Yesterday Symantec announced that they were buying Altiris.
I was speaking with a colleague yesterday (ironically before we knew about the Symantec thing), and we were talking about the fact that Citrix didn’t really have any competition. I mean sure there is point product-level competition here and there, but there is no broad competition, especially if you think about how they can start to integrate their fringe products together (WANscaler + EdgeSight, etc.).
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Anyway, our conversation turned to "what companies could pose a threat to Citrix in the long run?" Of course Microsoft is always looming just over the horizon, and surely Citrix and Microsoft compete in as many ways as they cooperate, but I just don't see Microsoft becoming a hard core, fully fledged competitor to Citrix.
So if not Microsoft, then who?
My first pick was Cisco. I first wrote about Cisco competing with Citrix in 2005 (the whole “application-oriented networking” versus “application infrastructure”). I also asked Mark Templeton about the competition with Cisco in a podcast I recorded last month. The "Cisco versus Citrix" thing could be a whole article unto itself, but the short version is that in today's world or high quality, very low cost networking gear from companies like Dell and Hauwei, Cisco needs to find some other way to make money. A big part of their plan is to move "up" the stack into the application space out of the networking space.
Citrix, on the other hand, is firmly entrenched in the application space and is starting to move down into the networking space.
Getting back to the point of who might compete with Citrix, outside of Microsoft and Cisco, who else? My colleague and I thought for a bit longer and came up with “maybe Symantec.” They’re kind of focusing on securing the connection between the users and the applications, and they’re certainly doing more than “just” firewalls and AV these days. So maybe as Citrix evolves into the broader “application delivery” space, so might Symantec?
Imagine my surprise when I got home last night to find the press release about Symantec buying Altiris. Wow. Did I say “maybe Symantec” earlier when talking about competition with Citrix? I meant “definitely Symantec.”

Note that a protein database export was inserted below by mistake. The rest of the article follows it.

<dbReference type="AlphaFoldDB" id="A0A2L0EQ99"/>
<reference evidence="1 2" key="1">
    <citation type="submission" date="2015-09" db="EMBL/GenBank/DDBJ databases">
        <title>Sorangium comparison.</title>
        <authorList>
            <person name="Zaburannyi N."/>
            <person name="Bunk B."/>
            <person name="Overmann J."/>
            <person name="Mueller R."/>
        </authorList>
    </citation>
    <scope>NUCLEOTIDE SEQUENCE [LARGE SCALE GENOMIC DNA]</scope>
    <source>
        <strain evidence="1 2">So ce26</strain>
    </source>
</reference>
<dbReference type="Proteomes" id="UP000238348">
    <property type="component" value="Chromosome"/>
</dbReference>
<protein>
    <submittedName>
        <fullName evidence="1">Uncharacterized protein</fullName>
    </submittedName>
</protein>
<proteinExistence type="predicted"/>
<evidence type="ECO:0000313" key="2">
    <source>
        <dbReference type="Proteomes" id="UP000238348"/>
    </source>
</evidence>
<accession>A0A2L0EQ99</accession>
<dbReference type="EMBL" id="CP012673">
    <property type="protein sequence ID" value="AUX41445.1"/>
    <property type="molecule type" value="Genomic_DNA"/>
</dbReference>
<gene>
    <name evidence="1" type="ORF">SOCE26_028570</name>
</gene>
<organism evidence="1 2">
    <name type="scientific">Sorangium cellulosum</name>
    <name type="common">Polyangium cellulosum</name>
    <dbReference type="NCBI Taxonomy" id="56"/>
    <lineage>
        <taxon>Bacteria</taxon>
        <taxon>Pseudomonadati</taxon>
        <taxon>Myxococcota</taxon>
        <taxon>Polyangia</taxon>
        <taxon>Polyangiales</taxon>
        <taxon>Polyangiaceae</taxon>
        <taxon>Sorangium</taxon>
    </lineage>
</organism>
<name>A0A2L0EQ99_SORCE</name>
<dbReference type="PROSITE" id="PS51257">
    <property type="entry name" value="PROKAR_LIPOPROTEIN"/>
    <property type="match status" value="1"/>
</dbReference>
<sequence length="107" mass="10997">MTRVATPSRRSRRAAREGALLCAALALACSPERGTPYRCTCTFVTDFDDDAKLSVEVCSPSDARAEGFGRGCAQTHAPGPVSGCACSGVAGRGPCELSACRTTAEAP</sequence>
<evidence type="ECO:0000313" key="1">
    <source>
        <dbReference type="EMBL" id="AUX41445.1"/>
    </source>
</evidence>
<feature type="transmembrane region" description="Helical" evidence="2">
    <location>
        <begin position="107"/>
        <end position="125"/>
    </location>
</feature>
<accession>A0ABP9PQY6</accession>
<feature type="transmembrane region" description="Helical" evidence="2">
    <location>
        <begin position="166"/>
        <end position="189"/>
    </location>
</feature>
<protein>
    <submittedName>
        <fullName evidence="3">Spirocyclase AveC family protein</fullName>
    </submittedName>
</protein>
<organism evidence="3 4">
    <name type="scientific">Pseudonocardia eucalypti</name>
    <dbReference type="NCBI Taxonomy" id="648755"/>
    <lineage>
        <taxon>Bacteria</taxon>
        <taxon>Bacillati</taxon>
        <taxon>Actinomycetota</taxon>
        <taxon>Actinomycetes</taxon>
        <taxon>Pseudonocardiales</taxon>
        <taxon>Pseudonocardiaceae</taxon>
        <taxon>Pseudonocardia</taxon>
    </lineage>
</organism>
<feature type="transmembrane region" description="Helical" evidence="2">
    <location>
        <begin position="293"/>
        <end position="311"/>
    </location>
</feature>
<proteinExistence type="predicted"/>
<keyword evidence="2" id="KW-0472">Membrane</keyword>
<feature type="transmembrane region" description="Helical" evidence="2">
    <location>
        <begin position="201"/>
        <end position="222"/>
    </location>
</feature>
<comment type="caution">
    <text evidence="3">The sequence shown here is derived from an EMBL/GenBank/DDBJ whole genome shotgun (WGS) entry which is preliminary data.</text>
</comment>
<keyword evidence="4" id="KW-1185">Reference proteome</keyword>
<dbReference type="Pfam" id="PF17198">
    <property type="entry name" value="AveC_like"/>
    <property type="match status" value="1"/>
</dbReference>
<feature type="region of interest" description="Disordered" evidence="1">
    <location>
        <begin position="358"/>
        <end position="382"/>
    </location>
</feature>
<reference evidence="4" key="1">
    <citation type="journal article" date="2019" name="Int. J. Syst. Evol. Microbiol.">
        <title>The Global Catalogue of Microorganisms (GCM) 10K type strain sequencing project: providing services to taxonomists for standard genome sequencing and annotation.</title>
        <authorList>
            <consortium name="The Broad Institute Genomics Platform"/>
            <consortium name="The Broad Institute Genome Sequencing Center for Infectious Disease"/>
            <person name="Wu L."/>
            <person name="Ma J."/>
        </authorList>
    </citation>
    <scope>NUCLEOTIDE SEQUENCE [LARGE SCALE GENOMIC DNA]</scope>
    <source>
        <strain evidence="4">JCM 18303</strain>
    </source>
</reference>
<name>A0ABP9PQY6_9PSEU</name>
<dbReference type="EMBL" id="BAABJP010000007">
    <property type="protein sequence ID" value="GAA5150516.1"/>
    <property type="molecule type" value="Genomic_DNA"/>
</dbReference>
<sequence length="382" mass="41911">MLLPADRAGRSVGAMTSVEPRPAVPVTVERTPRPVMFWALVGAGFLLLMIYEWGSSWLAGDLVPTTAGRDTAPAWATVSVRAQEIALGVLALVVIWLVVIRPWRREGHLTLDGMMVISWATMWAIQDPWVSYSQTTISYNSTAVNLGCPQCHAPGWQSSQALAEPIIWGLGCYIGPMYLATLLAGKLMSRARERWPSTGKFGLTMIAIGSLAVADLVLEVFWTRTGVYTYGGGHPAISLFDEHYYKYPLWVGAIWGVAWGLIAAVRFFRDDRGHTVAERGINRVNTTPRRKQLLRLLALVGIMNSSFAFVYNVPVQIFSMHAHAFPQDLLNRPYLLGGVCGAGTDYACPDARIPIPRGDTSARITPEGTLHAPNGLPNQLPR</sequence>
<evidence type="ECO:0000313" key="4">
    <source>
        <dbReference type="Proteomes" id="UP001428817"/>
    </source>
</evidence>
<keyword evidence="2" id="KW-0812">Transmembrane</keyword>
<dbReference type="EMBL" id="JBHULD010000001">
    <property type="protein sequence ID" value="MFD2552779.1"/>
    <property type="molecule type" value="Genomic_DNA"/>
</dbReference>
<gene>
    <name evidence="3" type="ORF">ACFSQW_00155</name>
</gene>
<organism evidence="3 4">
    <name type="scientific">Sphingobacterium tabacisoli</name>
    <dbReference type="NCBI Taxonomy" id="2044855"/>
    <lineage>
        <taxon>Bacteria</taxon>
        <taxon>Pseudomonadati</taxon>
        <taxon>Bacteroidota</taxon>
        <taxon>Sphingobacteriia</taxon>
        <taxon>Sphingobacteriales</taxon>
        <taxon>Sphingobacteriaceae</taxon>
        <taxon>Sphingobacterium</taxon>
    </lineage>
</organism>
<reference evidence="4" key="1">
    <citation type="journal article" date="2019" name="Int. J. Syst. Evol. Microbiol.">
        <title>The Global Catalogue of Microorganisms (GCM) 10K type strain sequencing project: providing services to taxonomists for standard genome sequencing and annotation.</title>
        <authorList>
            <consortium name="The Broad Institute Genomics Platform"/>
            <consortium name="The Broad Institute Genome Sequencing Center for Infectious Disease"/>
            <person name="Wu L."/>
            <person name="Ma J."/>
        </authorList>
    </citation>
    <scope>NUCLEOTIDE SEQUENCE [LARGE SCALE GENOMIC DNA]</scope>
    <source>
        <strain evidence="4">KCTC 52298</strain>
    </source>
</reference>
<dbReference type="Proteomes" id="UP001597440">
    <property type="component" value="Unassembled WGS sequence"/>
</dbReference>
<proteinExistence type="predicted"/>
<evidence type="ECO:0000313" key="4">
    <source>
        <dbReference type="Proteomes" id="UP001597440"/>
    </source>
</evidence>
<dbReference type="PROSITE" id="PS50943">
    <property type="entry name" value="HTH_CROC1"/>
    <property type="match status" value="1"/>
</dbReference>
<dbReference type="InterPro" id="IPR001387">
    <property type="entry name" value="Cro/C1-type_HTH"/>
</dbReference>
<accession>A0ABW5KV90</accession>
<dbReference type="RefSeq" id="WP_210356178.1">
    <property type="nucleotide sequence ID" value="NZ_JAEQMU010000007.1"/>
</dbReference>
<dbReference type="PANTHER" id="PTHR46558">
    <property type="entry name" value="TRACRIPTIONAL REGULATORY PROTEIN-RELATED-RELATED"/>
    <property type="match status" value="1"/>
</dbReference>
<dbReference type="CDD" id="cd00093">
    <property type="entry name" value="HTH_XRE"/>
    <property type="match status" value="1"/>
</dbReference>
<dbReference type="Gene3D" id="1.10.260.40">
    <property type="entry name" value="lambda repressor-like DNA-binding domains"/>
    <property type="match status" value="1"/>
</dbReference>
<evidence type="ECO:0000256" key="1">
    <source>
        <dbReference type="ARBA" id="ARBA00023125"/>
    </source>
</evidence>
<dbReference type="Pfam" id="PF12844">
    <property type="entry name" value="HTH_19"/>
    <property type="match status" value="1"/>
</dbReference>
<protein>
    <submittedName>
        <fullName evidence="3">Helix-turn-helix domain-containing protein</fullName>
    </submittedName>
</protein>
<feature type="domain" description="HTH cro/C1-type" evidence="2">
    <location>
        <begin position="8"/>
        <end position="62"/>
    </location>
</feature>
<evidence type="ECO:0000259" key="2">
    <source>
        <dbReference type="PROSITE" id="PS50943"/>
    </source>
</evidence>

Of course Altiris is a kind of big company (at least in terms of number of products). They have all sorts of products for managing workstations and servers, including the SVS product which is a software virtualization solution not unlike some of the plumbing that makes up Softricity or Citrix’s Tarpon streaming server. In fact I recorded a podcast with the SVS product manager a few months ago.
So while Altiris isn't front-and-center in the application delivery space--they seem to focus on the management of the endpoint--they certainly are becoming more relevant in the space.
And what about Symantec? In the enterprise space, Symantec’s products are broken into two broad families: Information Security and Information Availability.
On the security side, they have all the “traditional” stuff like antivirus, firewalls, VPNs, anti-spam, etc.
In the Information Availability department, however, things look a little more interesting to us as application delivery people. They are starting to dabble in the application performance management space, and they have several different high availability and server management products.
Today's press release was centered on whole “managed endpoint” thing, although it did briefly mention SVS:
“In addition, Altiris has also introduced innovative software virtualization technology critical to providing faster, simpler and more manageable deployment of PC applications. This technology helps to reduce support costs and streamline software operations.”
Who knows whether Symantec will play up the SVS technology or whether it will take a back seat to their more mainstream security and availability products? It's possible that Symantec "only" uses SVS as a mechanism to deliver their other core products to desktop endpoints. Then again, it's also possible that Symantec--now with complete endpoint control (management, configuration, and security)--will start to think more about what people use these endpoints for (accessing applications), and that could point them directly at Citrix.
I really like the "availability" angle that Symantec takes with regards to applications. (This is the argument that an application must be available in a secure way at all times.) Imagine the argument that Symantec could make about multi-modal availability for applications and endpoints (server-based computing, streamed, VDI). It could be interesting.